Press "Enter" to skip to content
Support for Ukrainians contrasts with Canada’s treatment of other refugees.

Ukraine crisis highlights inequities in refugee care

Canada mobilized quickly to bring Ukrainian refugees to Toronto for cancer treatment – but questions remain about how to ensure such efforts are equitable and sustained.

Millions of people have fled Ukraine since Russia invaded the country in February. Most sought refuge in neighbouring European nations. Canada and other countries made emergency provisions early in the crisis to take in Ukrainians requiring specialized health care.

Toronto’s Hospital for Sick Children (SickKids) received five pediatric cancer patients who travelled to Canada with their families via a privately sponsored jet. The hospital has the capacity to provide cancer care for 10 to 15 children from Ukraine. Other pediatric hospitals in Canada expressed interest to do the same.

“While the priority at SickKids is meeting the needs of children in Ontario and Canada, we acknowledge that there is a responsibility to provide care to critically ill children from abroad when we have unutilized capacity,” the hospital told CMAJ.

Canadian officials have since expedited immigration processes and waived waiting periods for health care coverage for Ukrainians in an outpouring of goodwill that some have contrasted with Canada’s treatment of other refugees.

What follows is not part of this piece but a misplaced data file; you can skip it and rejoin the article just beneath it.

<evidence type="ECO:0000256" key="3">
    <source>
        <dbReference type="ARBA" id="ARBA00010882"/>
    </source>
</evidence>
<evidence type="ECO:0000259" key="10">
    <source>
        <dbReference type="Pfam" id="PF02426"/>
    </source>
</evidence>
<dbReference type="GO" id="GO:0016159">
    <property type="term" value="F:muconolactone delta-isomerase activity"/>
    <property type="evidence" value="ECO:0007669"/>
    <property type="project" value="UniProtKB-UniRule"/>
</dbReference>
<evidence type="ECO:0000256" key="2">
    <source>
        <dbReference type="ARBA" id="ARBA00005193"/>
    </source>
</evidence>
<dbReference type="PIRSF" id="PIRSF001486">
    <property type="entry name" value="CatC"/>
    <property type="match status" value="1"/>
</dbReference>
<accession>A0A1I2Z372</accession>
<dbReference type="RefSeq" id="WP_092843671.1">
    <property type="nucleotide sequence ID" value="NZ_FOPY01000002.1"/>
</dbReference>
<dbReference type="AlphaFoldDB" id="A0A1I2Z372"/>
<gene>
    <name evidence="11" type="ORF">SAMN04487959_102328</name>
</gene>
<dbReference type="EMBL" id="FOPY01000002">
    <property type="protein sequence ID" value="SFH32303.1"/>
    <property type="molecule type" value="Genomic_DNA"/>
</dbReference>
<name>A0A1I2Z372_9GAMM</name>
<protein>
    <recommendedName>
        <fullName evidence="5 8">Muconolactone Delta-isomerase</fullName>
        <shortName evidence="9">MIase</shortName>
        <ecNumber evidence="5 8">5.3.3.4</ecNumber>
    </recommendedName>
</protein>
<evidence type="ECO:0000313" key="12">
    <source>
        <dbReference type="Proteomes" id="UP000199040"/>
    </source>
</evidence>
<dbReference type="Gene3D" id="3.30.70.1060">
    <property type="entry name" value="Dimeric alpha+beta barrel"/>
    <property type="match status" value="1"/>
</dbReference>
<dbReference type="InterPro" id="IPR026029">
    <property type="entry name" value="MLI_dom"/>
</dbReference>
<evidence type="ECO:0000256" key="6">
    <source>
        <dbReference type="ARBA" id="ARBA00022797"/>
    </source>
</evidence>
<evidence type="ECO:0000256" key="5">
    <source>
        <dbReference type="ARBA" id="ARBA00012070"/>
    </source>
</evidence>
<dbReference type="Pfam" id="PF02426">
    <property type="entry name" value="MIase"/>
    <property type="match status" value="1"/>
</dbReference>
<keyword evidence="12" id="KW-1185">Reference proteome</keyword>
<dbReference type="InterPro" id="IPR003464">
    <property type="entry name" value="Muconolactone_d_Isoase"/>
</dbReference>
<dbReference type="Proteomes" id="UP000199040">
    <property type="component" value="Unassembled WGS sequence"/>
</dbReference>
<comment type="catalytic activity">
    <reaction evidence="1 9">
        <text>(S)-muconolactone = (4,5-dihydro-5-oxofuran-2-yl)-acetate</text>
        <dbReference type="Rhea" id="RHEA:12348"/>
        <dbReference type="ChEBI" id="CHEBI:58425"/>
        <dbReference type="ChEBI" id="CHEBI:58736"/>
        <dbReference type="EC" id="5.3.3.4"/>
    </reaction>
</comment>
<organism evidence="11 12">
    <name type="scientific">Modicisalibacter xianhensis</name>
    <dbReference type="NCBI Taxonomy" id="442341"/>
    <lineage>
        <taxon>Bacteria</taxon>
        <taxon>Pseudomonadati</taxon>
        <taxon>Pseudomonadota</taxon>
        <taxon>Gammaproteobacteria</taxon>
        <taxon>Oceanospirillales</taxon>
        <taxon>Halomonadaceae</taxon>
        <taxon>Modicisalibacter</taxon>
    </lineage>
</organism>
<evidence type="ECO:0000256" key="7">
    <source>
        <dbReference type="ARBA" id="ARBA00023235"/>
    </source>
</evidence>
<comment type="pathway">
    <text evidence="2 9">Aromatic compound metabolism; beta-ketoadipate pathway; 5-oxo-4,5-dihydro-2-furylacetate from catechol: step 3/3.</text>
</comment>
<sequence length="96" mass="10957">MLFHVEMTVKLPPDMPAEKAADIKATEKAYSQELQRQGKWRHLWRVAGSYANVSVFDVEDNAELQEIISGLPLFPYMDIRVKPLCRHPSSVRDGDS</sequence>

“Refugee health providers are seeing the attention and compassion that our world is giving to the Ukraine crisis and we’re very happy, but there’s frustration that so many other crises have gone ignored,” says Tim Holland, medical director of the Newcomer Health Clinic in Halifax.

Take Canada’s promised resettlement of 40,000 Afghan refugees – only 13,050 have made it here since August 2021. Meanwhile, Canada has welcomed 28,000 Ukrainians within a few months and the Immigration Minister said the government is prepared to accept an “unlimited number” more for the foreseeable future.

The federal government attributed these differences to logistical difficulties getting people out of Afghanistan.